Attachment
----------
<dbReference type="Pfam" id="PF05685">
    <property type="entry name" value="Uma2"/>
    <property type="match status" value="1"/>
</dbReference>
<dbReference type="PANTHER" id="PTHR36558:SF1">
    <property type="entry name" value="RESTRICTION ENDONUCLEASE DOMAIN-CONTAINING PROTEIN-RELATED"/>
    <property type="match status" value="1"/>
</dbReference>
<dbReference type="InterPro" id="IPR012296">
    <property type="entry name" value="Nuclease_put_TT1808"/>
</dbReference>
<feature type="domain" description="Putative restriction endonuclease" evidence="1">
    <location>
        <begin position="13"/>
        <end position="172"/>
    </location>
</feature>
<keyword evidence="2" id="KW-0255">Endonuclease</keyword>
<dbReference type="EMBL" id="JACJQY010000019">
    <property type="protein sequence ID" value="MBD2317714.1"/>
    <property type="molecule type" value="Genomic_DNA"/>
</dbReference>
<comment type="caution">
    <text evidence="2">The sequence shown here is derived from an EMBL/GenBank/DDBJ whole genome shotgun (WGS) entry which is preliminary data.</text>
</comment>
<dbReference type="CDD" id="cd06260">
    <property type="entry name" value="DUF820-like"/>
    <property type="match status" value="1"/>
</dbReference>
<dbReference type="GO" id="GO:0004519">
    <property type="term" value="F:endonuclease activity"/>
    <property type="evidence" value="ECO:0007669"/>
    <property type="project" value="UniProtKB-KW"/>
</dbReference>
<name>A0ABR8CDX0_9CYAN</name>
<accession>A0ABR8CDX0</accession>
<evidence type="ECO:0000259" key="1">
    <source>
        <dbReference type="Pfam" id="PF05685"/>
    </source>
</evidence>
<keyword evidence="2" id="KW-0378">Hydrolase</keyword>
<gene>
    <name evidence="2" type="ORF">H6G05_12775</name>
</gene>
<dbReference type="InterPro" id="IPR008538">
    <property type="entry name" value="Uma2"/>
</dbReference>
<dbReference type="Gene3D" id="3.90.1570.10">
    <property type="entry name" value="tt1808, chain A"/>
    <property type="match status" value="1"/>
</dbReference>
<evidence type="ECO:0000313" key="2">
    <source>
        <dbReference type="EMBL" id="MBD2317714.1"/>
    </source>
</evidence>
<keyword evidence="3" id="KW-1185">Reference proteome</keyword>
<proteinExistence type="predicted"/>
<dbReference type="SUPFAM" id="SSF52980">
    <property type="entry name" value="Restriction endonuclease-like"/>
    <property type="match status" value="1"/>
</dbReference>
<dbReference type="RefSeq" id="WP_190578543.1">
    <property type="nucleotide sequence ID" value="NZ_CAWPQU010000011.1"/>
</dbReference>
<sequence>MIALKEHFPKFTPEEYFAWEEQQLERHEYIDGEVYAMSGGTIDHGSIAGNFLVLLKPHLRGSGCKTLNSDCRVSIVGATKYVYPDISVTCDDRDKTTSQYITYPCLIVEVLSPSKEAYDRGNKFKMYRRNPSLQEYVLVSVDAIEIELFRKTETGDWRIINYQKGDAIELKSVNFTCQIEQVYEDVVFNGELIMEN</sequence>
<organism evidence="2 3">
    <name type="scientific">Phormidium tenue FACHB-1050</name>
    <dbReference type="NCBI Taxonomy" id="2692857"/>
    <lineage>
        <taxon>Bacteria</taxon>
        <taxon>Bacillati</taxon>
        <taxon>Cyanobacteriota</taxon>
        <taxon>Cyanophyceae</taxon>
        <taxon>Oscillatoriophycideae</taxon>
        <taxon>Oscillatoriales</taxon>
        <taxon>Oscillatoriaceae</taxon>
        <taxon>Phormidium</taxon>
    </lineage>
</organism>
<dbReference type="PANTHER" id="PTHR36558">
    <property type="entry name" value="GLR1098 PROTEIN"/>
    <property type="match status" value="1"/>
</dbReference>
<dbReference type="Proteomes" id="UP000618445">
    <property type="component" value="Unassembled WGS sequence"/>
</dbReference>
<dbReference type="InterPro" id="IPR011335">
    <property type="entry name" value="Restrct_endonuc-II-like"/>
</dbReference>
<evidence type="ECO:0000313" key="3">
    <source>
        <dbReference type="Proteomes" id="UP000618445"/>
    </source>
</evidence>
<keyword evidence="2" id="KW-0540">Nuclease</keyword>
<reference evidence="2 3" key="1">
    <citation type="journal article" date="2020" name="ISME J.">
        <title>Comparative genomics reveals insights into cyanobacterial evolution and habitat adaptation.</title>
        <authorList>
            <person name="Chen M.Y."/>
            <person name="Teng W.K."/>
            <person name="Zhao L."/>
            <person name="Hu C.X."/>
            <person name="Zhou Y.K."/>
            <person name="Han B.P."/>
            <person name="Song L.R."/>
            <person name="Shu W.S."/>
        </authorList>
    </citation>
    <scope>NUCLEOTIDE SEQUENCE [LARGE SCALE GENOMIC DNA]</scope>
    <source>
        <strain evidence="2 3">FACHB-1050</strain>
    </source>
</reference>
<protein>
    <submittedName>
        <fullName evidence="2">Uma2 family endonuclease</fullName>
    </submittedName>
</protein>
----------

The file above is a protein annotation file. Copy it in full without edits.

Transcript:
<dbReference type="Pfam" id="PF05685">
    <property type="entry name" value="Uma2"/>
    <property type="match status" value="1"/>
</dbReference>
<dbReference type="PANTHER" id="PTHR36558:SF1">
    <property type="entry name" value="RESTRICTION ENDONUCLEASE DOMAIN-CONTAINING PROTEIN-RELATED"/>
    <property type="match status" value="1"/>
</dbReference>
<dbReference type="InterPro" id="IPR012296">
    <property type="entry name" value="Nuclease_put_TT1808"/>
</dbReference>
<feature type="domain" description="Putative restriction endonuclease" evidence="1">
    <location>
        <begin position="13"/>
        <end position="172"/>
    </location>
</feature>
<keyword evidence="2" id="KW-0255">Endonuclease</keyword>
<dbReference type="EMBL" id="JACJQY010000019">
    <property type="protein sequence ID" value="MBD2317714.1"/>
    <property type="molecule type" value="Genomic_DNA"/>
</dbReference>
<comment type="caution">
    <text evidence="2">The sequence shown here is derived from an EMBL/GenBank/DDBJ whole genome shotgun (WGS) entry which is preliminary data.</text>
</comment>
<dbReference type="CDD" id="cd06260">
    <property type="entry name" value="DUF820-like"/>
    <property type="match status" value="1"/>
</dbReference>
<dbReference type="GO" id="GO:0004519">
    <property type="term" value="F:endonuclease activity"/>
    <property type="evidence" value="ECO:0007669"/>
    <property type="project" value="UniProtKB-KW"/>
</dbReference>
<name>A0ABR8CDX0_9CYAN</name>
<accession>A0ABR8CDX0</accession>
<evidence type="ECO:0000259" key="1">
    <source>
        <dbReference type="Pfam" id="PF05685"/>
    </source>
</evidence>
<keyword evidence="2" id="KW-0378">Hydrolase</keyword>
<gene>
    <name evidence="2" type="ORF">H6G05_12775</name>
</gene>
<dbReference type="InterPro" id="IPR008538">
    <property type="entry name" value="Uma2"/>
</dbReference>
<dbReference type="Gene3D" id="3.90.1570.10">
    <property type="entry name" value="tt1808, chain A"/>
    <property type="match status" value="1"/>
</dbReference>
<evidence type="ECO:0000313" key="2">
    <source>
        <dbReference type="EMBL" id="MBD2317714.1"/>
    </source>
</evidence>
<keyword evidence="3" id="KW-1185">Reference proteome</keyword>
<proteinExistence type="predicted"/>
<dbReference type="SUPFAM" id="SSF52980">
    <property type="entry name" value="Restriction endonuclease-like"/>
    <property type="match status" value="1"/>
</dbReference>
<dbReference type="RefSeq" id="WP_190578543.1">
    <property type="nucleotide sequence ID" value="NZ_CAWPQU010000011.1"/>
</dbReference>
<sequence>MIALKEHFPKFTPEEYFAWEEQQLERHEYIDGEVYAMSGGTIDHGSIAGNFLVLLKPHLRGSGCKTLNSDCRVSIVGATKYVYPDISVTCDDRDKTTSQYITYPCLIVEVLSPSKEAYDRGNKFKMYRRNPSLQEYVLVSVDAIEIELFRKTETGDWRIINYQKGDAIELKSVNFTCQIEQVYEDVVFNGELIMEN</sequence>
<organism evidence="2 3">
    <name type="scientific">Phormidium tenue FACHB-1050</name>
    <dbReference type="NCBI Taxonomy" id="2692857"/>
    <lineage>
        <taxon>Bacteria</taxon>
        <taxon>Bacillati</taxon>
        <taxon>Cyanobacteriota</taxon>
        <taxon>Cyanophyceae</taxon>
        <taxon>Oscillatoriophycideae</taxon>
        <taxon>Oscillatoriales</taxon>
        <taxon>Oscillatoriaceae</taxon>
        <taxon>Phormidium</taxon>
    </lineage>
</organism>
<dbReference type="PANTHER" id="PTHR36558">
    <property type="entry name" value="GLR1098 PROTEIN"/>
    <property type="match status" value="1"/>
</dbReference>
<dbReference type="Proteomes" id="UP000618445">
    <property type="component" value="Unassembled WGS sequence"/>
</dbReference>
<dbReference type="InterPro" id="IPR011335">
    <property type="entry name" value="Restrct_endonuc-II-like"/>
</dbReference>
<evidence type="ECO:0000313" key="3">
    <source>
        <dbReference type="Proteomes" id="UP000618445"/>
    </source>
</evidence>
<keyword evidence="2" id="KW-0540">Nuclease</keyword>
<reference evidence="2 3" key="1">
    <citation type="journal article" date="2020" name="ISME J.">
        <title>Comparative genomics reveals insights into cyanobacterial evolution and habitat adaptation.</title>
        <authorList>
            <person name="Chen M.Y."/>
            <person name="Teng W.K."/>
            <person name="Zhao L."/>
            <person name="Hu C.X."/>
            <person name="Zhou Y.K."/>
            <person name="Han B.P."/>
            <person name="Song L.R."/>
            <person name="Shu W.S."/>
        </authorList>
    </citation>
    <scope>NUCLEOTIDE SEQUENCE [LARGE SCALE GENOMIC DNA]</scope>
    <source>
        <strain evidence="2 3">FACHB-1050</strain>
    </source>
</reference>
<protein>
    <submittedName>
        <fullName evidence="2">Uma2 family endonuclease</fullName>
    </submittedName>
</protein>